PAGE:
FAIRBANKS — More details have emerged on Eielson Air Force Base’s likely future after its F-16 fighter plane squadron moves to Anchorage as part of the Air Force’s cost-savings measures.
Air Force Lt. Gen. Stephen Hoog, the senior military officer in Alaska, told the Legislature’s Joint Armed Services Committee that Eielson will continue to have a purpose after the move, a small relief to those who believe the move sets the base up for closure through a Base Realignment and Closure Commission process.
Hoog, during an overview of the state’s military operations, said Eielson will keep the National Guard’s refueling unit and will continue to play a critical role in Alaska’s Red Flag training exercises, three of which are scheduled for this year.
Tuesday’s presentation came days before a planned visit to Eielson by Air Force Chief of Staff Gen. Norton Schwartz and a public meeting hosted by Sen. Mark Begich at the Carlson Center on Saturday.
However, just how much of the base’s roughly 1,800 active-duty personnel will be restationed with the 21 F-16s to Joint Base Elmendorf-Richardson in Anchorage is still unknown, he said.
“If you mapped out everyone who touches (the F-16s), you’d be looking at about 900 folks,” he said. “Having said that, the tanker mission is still going to maintain its mission, still going to maintain its alert status, so for us to draw a one-to-one link between this number and anything happening will be premature.”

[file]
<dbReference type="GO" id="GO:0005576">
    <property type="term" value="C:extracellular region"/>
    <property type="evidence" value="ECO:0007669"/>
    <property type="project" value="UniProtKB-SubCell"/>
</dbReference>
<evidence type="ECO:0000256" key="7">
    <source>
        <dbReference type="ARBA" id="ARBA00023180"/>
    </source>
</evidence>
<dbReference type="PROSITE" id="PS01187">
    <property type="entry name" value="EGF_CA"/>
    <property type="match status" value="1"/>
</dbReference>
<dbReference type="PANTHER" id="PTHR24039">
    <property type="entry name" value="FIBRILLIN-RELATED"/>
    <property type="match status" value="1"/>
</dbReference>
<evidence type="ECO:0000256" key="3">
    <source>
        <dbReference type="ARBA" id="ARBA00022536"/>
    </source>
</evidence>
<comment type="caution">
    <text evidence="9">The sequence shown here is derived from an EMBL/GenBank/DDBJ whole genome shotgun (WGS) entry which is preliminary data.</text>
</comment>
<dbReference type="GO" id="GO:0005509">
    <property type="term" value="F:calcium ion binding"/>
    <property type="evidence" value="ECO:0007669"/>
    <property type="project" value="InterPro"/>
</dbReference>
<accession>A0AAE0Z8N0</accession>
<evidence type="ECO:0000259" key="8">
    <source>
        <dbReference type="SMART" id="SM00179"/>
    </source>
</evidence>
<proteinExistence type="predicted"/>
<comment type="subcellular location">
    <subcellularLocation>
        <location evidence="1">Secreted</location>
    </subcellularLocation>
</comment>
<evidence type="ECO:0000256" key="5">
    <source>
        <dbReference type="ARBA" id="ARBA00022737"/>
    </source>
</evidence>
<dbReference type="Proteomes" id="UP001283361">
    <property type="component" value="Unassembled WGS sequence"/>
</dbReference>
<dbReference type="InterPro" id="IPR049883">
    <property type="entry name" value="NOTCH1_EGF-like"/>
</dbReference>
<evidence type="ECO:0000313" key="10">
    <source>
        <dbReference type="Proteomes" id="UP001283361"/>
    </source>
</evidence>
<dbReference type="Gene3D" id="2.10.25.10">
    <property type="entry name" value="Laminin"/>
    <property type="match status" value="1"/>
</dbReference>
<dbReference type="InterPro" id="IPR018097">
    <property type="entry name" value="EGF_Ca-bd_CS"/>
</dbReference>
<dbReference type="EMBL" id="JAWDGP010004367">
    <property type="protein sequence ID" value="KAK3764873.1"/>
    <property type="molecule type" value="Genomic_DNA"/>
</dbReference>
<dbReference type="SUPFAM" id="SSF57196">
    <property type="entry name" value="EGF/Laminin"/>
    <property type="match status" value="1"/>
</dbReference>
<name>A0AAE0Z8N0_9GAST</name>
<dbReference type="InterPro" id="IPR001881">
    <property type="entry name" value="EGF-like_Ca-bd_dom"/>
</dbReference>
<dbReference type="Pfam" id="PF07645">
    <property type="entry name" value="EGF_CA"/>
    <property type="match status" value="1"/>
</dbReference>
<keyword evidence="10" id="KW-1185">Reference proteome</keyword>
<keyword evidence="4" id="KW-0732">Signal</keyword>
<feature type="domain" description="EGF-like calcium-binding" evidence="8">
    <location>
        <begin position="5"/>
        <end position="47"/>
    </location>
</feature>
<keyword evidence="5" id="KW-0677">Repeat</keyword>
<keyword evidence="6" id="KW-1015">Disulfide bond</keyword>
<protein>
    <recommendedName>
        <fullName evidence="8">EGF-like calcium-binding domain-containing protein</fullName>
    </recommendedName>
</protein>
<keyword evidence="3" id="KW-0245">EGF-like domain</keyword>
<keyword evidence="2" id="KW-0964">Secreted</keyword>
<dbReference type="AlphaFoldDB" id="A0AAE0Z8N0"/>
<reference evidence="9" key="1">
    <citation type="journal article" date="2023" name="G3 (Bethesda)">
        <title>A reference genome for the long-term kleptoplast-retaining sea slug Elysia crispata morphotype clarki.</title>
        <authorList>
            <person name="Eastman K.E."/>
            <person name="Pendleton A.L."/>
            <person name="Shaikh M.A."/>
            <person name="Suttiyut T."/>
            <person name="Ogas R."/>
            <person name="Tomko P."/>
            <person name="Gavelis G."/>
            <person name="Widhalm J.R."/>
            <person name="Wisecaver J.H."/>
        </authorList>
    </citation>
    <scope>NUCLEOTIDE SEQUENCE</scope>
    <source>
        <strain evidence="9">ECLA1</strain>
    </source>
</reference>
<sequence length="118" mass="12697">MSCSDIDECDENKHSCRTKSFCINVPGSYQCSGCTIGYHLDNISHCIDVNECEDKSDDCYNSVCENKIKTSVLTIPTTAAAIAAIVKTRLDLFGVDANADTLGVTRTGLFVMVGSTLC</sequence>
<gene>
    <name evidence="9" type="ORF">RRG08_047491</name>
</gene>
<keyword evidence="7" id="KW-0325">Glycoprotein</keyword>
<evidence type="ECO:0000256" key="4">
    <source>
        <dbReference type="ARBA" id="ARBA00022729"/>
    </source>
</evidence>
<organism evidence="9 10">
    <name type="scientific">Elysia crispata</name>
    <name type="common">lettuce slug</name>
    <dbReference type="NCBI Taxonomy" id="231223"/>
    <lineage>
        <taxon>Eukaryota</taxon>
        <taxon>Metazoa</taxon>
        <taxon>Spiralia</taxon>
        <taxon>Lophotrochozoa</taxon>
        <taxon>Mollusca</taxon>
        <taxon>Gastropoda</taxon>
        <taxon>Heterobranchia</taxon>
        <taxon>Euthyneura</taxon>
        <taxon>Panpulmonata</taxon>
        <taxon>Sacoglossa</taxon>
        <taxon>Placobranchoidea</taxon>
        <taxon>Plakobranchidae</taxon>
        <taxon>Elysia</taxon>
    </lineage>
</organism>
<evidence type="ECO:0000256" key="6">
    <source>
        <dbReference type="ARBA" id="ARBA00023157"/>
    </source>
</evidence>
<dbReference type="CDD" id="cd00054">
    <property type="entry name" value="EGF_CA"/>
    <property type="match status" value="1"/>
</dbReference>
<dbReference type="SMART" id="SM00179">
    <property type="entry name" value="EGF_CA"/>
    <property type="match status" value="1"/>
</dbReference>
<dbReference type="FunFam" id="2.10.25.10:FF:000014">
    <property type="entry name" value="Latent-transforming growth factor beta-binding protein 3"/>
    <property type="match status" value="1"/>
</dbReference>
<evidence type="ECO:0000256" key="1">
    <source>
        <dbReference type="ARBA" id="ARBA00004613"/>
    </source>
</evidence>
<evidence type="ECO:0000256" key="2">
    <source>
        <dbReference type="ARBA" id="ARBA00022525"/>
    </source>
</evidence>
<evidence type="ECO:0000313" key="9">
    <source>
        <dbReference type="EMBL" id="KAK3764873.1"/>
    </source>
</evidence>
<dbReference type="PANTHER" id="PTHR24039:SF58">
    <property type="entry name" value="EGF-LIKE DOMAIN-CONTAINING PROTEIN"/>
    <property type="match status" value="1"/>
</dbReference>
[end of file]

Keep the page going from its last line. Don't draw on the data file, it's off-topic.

Hoog said an analyst will be arriving at the base in March to work out the logistics of the move and the future of the base, but he said Eielson won’t empty out anytime soon.
“What I would expect is that JBER F-16s will probably send some of their aircraft if not the majority to operate out of Eielson during the duration of these exercises,” he said, “because, remember, when you bring in Red Flag Alaska, you bring in units from all over the world ... so when Red Flag Alaska goes on (Eielson) will be full of airplanes again.”
Much of Hoog’s presentation shied away from specific numbers over savings. It was a signal to Fairbanks Republican Rep. Steve Thompson, who sat in on the meeting, that there’s still hope to keep the F-16s, and their personnel, in Fairbanks.
“It left me with the impression that this isn’t a done deal yet,” he said. “It’s encouraging that we still got a chance of not having them move. It’ll be interesting, I hope that we don’t lose that much of the base because it will have a definite impact on Fairbanks and the area.”
The likelihood of continuing missions at Eielson makes it unclear if the move will really get the savings the Air Force is hoping to reach, Thompson said. That failure to find savings was the same thing that thwarted a closure in 2005 during the last BRAC round.
And getting to the bottom of those savings will be at the heart of a local effort, led by the Fairbanks North Star Borough, to fight the move. Borough Mayor Luke Hopkins said the borough is finalizing a contract to a firm to study the numbers behind the Eielson move.
Information from: Fairbanks Daily News-Miner, http://www.newsminer.com